Working in both two and three dimensions, Robert Therrien transforms elements from the culture of everyday life into works of art that evoke classical archetypes, just like this giant furniture.
His deceptively simple oeuvre lends itself to psychological interpretation, given its evident fascination with the narratives of childhood, while remaining firmly objective due to its literal proximity to the real and its relationship to the minimal.
Robert Therrien was born in 1947 in Chicago, Illinois. His work has been the subject of numerous solo and group exhibitions.
Robert Therrien’s work references Pop and Conceptual art, Marcel Duchamp, childhood experiences, cartoons, and American design. Primarily known as a sculptor, he has also worked in painting, drawing, printmaking, and photography. While his early work was less representational, he arrived at a breakthrough with his 1993 work No Title (Yellow Table Leg) and Under the Table (1994), a wooden dining set blown up to gigantic proportions that viewers can walk under and around. By forcing the viewer to adjust his relationship to familiar objects, Therrien pushes his works toward the status of classical Greek sculpture.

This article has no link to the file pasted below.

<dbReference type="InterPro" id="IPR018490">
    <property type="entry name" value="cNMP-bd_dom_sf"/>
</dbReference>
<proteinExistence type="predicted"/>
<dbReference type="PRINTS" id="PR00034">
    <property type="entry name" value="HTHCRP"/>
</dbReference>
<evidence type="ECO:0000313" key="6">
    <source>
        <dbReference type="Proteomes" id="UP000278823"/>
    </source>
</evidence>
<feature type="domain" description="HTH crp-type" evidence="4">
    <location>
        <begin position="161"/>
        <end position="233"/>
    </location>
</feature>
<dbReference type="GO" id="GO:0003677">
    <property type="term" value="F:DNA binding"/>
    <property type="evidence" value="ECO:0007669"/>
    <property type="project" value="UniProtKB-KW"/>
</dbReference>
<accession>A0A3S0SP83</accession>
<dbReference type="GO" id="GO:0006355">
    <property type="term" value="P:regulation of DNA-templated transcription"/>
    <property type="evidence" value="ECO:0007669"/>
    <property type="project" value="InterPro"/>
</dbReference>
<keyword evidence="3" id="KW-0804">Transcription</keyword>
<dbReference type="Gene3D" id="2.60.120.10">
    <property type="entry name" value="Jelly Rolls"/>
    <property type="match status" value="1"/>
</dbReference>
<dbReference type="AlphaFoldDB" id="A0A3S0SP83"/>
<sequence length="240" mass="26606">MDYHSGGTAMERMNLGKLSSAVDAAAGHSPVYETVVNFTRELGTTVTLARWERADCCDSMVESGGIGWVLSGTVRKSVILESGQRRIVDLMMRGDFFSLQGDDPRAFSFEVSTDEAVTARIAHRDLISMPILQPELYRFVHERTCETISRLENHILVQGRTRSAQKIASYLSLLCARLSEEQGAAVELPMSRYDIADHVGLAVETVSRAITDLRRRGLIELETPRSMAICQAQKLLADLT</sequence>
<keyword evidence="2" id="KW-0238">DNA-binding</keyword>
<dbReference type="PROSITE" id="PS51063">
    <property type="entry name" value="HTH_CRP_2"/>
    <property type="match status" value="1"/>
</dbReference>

In Under the Table, 1994, the viewer is both in the world of imaginary giants and in the world of remembered childhood. Fusing Alice in Wonderland with the Duchampian tradition of the readymade, Therrien constructs a doppelganger from an everyday object, both displaying his visual wit and actualizing literary or imaginative fantasy in three-dimensional space. The table exudes an extraordinary aura, compelling one to walk underneath the table and conjuring the physical memory of being under the table of one’s childhood home. Complicated and powerful, the work offers fresh ideas of what a table, sculpture, and memory can mean.
Therrien currently lives and works in Los Angeles, California.